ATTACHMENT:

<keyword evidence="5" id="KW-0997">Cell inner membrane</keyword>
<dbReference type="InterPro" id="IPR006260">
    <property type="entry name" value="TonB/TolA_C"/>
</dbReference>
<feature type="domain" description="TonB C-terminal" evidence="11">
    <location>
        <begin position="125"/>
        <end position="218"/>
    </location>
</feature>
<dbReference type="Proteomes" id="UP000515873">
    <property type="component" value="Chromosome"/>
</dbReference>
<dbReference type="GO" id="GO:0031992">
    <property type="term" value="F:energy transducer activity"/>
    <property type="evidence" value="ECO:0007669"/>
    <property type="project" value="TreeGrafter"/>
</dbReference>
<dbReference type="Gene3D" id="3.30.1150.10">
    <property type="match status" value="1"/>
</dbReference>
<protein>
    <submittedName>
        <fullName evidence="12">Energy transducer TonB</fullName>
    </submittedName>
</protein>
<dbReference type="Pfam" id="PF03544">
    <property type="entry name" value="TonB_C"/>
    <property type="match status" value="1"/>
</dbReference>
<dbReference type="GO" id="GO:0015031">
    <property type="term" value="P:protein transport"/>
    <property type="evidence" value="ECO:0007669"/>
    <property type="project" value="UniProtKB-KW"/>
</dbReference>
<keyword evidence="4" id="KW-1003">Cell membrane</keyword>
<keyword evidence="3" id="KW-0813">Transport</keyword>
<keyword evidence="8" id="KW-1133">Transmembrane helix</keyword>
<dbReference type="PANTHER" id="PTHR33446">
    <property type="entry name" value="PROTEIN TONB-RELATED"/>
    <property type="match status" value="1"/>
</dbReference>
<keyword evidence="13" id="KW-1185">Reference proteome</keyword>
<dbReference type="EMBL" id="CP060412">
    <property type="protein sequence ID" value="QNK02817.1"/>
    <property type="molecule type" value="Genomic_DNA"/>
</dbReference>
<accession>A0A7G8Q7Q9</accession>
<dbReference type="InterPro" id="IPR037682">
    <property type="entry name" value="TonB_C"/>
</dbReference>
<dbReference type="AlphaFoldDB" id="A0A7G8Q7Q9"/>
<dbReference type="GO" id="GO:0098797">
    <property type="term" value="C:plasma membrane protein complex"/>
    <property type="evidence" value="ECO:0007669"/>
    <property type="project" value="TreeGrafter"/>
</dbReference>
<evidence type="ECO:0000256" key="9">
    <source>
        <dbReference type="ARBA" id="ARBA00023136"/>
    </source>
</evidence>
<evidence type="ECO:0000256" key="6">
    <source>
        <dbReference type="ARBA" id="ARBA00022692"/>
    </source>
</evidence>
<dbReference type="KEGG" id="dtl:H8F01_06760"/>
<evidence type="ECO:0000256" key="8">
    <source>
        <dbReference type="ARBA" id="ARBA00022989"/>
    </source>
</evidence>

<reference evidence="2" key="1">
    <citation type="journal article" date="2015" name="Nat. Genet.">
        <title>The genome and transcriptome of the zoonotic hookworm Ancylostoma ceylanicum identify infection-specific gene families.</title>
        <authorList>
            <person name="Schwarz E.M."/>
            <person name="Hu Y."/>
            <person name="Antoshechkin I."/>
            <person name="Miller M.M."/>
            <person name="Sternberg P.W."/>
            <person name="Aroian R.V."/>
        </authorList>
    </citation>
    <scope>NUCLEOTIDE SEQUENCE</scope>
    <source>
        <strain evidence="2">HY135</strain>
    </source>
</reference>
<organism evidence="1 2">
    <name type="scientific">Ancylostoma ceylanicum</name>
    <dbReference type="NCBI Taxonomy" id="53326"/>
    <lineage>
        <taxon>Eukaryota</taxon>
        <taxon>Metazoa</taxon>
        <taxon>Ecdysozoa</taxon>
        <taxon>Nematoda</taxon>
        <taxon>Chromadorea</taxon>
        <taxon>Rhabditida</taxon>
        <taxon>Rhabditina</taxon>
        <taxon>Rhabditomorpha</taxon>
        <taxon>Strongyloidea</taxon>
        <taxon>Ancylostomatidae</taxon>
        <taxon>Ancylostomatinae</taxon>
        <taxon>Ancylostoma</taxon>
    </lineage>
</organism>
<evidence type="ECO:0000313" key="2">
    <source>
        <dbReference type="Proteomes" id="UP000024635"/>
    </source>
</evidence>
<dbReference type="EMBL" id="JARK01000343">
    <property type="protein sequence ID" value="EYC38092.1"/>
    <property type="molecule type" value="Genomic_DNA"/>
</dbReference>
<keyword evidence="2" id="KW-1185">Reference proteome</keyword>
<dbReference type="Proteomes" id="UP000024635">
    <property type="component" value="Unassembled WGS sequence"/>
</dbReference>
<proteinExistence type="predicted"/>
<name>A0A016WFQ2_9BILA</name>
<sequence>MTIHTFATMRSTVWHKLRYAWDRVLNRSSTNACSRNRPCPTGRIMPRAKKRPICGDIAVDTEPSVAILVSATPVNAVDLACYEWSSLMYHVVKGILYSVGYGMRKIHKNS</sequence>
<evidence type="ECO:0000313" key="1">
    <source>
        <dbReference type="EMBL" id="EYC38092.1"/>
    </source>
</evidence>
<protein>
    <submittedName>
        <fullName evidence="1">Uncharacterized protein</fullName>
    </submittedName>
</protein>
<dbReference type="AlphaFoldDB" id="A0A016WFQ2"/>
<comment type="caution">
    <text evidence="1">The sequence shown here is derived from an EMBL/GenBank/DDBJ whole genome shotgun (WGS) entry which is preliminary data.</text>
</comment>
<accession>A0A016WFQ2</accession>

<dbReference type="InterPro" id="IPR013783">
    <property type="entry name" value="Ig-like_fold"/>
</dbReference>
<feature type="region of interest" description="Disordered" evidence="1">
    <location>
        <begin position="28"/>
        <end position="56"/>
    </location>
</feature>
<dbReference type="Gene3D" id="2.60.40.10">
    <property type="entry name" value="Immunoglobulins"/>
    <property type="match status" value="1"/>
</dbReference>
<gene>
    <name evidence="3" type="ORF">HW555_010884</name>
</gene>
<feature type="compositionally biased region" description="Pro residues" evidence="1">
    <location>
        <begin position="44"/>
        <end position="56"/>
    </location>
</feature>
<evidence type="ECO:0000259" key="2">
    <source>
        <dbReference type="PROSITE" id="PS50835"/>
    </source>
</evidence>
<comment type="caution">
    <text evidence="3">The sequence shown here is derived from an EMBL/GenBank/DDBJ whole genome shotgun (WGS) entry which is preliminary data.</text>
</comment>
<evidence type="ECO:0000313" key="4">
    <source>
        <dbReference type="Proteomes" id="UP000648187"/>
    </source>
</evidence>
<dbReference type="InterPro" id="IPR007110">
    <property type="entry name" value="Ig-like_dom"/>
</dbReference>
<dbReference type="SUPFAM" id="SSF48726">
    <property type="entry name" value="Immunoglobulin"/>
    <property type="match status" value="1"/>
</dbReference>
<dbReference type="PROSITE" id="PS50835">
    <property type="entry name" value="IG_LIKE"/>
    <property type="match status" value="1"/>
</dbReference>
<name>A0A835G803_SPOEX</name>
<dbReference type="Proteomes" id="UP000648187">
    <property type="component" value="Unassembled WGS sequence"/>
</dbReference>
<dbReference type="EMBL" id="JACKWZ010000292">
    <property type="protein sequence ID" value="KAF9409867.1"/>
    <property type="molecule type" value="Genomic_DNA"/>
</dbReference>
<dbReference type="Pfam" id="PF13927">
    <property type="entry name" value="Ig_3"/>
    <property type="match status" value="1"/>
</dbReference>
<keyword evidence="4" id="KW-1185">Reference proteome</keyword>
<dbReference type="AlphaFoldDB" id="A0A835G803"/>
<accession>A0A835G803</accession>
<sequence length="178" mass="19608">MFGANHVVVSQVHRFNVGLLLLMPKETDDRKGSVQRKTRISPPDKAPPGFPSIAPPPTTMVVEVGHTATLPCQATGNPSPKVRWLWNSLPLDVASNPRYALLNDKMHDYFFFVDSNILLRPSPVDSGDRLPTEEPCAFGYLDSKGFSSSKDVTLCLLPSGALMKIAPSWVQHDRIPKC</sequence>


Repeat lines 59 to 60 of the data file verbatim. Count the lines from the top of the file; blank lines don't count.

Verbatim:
    <source>
        <dbReference type="ARBA" id="ARBA00023136"/>